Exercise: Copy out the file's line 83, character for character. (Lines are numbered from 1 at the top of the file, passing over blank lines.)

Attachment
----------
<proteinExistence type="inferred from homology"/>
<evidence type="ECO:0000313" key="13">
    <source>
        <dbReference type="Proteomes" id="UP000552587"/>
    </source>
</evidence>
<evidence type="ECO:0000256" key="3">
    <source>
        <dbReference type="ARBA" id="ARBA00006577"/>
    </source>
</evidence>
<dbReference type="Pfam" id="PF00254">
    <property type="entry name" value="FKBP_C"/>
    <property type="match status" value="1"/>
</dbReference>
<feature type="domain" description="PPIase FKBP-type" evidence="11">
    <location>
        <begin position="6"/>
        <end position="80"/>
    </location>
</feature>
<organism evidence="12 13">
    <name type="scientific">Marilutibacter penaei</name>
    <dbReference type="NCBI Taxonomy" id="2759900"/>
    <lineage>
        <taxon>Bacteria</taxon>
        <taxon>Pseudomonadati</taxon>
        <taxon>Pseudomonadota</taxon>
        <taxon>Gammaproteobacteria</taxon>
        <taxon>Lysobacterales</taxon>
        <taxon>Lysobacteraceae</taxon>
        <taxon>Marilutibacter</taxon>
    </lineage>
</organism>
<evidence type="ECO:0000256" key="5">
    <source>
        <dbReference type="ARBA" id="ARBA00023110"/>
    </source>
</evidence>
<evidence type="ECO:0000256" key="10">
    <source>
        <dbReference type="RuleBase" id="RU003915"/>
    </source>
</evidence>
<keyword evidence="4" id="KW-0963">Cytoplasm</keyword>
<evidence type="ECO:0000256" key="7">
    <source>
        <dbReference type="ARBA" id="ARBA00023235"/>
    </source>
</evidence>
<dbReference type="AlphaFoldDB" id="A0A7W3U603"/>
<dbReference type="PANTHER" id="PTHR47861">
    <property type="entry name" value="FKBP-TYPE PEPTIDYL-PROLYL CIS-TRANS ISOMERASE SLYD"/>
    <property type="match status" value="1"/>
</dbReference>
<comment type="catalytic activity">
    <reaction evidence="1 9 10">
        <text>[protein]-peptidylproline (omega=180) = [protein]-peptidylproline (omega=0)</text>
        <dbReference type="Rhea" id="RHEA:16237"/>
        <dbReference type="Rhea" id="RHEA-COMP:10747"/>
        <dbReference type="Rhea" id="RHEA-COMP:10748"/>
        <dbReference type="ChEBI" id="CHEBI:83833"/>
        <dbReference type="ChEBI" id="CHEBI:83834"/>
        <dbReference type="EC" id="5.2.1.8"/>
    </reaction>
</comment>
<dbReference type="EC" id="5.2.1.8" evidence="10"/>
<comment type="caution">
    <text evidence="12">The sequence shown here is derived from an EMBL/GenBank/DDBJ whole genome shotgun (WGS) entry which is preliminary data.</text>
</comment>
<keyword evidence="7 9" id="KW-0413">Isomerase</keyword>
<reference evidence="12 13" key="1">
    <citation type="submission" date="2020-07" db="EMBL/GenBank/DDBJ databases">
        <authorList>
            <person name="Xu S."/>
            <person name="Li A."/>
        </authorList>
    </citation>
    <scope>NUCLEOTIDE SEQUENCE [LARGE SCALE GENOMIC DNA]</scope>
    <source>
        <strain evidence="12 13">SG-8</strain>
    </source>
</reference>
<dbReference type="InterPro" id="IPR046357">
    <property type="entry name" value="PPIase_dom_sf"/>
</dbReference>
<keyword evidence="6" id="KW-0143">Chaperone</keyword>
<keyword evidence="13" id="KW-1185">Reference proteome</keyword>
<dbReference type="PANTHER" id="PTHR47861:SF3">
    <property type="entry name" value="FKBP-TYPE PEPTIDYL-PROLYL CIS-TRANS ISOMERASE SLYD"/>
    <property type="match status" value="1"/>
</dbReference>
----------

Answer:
</reference>